Author

Erin Reidy

Date of Award

2015

Document Type

Thesis

Department

Environmental and Forest Biology

Thesis Advisor

Gordon Paterson

Keywords

New York Finger Lakes, contaminated fish, pollution

Abstract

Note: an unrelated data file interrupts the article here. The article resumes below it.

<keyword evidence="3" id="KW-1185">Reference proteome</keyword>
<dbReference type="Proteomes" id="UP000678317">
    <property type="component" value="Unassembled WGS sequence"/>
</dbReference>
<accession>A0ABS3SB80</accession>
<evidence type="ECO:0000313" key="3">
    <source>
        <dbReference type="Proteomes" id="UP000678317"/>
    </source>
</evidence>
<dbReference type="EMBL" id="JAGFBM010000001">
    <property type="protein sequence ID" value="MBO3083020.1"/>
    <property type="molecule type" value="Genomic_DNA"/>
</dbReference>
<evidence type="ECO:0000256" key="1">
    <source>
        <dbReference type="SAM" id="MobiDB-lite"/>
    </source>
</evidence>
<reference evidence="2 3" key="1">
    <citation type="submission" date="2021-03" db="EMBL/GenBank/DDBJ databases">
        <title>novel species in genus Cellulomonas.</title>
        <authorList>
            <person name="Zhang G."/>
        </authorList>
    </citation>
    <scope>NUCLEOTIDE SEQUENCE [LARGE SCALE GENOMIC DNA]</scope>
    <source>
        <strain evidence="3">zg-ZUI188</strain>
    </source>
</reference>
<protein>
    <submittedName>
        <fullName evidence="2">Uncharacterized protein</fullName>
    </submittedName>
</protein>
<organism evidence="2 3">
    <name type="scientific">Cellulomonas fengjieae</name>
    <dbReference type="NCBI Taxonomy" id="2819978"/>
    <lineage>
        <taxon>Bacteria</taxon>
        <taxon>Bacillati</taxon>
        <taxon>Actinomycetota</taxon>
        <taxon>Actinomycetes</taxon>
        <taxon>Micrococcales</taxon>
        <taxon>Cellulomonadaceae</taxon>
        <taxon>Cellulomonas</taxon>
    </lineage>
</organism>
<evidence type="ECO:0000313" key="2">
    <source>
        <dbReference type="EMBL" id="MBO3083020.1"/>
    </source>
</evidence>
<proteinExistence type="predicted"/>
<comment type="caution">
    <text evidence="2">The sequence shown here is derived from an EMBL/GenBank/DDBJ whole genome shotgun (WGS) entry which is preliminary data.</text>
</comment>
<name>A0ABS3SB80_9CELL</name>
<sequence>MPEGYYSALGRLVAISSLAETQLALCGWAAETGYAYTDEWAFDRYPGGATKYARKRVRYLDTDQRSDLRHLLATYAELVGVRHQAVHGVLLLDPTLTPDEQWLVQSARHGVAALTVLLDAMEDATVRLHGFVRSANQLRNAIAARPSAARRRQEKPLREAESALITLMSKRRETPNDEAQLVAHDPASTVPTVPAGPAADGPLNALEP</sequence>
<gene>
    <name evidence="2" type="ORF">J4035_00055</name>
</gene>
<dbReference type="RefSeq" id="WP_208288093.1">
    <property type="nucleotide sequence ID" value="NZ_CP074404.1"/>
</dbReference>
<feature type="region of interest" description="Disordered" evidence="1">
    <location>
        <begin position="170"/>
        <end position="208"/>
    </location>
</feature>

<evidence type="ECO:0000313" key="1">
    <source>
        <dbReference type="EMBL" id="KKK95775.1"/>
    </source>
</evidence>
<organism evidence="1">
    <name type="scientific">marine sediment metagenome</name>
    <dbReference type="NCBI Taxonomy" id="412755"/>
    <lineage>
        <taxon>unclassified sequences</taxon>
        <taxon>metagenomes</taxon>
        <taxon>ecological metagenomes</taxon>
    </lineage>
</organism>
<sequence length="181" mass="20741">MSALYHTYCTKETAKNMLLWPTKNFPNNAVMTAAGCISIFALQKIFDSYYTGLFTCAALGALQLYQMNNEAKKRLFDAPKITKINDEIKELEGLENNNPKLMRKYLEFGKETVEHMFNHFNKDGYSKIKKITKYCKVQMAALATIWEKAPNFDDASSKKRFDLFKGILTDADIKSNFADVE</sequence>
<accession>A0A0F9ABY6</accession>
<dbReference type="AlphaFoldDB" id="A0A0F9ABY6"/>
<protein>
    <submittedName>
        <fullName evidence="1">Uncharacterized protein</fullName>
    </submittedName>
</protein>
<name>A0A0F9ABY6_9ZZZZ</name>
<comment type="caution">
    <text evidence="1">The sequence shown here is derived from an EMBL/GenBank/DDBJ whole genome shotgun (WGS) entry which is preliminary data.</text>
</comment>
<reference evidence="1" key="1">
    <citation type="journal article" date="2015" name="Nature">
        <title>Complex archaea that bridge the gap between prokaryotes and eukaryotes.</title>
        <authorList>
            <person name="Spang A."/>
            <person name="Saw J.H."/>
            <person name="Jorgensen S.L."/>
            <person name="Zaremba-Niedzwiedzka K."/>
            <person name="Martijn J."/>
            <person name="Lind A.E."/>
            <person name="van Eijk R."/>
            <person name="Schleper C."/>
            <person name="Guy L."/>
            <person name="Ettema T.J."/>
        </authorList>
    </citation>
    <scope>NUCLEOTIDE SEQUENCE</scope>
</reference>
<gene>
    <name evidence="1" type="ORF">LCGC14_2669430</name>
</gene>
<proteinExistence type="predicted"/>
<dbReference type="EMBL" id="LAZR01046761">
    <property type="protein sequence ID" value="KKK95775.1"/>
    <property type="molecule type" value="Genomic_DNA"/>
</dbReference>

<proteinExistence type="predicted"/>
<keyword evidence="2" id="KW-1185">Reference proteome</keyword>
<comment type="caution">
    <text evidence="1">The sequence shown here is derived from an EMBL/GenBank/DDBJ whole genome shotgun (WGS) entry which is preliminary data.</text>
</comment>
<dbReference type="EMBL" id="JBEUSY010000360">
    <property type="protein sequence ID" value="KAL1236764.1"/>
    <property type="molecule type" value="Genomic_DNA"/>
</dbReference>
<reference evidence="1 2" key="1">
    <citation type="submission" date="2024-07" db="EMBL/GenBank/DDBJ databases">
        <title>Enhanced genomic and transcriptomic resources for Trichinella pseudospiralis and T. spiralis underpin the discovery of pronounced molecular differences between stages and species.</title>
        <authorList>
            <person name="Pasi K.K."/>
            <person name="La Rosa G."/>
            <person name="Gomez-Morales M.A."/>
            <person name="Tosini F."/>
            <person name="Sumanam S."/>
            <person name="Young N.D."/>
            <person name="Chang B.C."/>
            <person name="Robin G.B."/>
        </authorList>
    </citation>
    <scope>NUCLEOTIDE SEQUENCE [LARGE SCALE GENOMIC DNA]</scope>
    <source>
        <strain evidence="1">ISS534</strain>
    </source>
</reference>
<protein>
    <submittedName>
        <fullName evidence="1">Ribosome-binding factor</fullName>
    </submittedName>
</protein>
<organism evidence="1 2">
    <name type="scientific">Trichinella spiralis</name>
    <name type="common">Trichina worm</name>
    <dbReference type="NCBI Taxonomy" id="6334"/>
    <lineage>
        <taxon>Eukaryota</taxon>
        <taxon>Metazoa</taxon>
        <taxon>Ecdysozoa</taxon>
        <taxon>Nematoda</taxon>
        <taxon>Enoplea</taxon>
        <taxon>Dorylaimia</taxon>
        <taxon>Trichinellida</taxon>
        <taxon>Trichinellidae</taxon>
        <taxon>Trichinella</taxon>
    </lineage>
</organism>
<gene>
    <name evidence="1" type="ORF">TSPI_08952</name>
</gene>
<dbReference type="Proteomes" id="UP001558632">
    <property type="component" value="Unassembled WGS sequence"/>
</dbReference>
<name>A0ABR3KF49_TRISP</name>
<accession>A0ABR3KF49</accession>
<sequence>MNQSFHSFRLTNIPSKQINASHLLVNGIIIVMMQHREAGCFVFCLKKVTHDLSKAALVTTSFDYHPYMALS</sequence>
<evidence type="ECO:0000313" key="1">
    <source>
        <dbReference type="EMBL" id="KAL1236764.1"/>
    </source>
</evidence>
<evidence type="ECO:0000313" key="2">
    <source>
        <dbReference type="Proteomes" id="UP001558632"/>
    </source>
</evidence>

Studies examining the extent of pollutant bioaccumulation in freshwater food webs often only focus on the extent of contamination of top predator fish species. In this study, polychlorinated biphenyl (PCB) concentrations and lipid contents were measured in Keuka Lake bulk zooplankton, zebra mussels (Dreissena polymorpha), and freshwater mysid shrimp (Mysis diluviana) in order to evaluate bioaccumulation patterns among these lower trophic level species. Average lipid contents of samples were 1.4, 0.5 and 4.2% (wet wt.) for zooplankton, zebra mussels and mysid shrimp, respectively. A total of 41different PCB congeners were quantified with mysid shrimp samples having the highest wet weight sum PCB concentrations (mean = 205.7 ng/g wet wt.) and zebra mussels had the highest lipid weight adjusted sum PCB concentrations (mean = 30,856 ng/g lipid wt.). Zooplankton generally had the lowest PCB concentrations among the biota sampled. The major contributors to PCB contamination were PCB #138 and PCB #153 for all three species. There was a positive correlation found between PCB congener hydrophobicity (log KOW) and their degree of biomagnification in zebra mussels and mysid shrimp. Biomagnification factors averaged 1.2 and 7.2 for mysid shrimp and zebra mussels, respectively. These results showed that PCBs are biomagnifying in lower trophic levels of aquatic food chains, which increases the risks of PCB exposure to upper trophic levels in these food webs.

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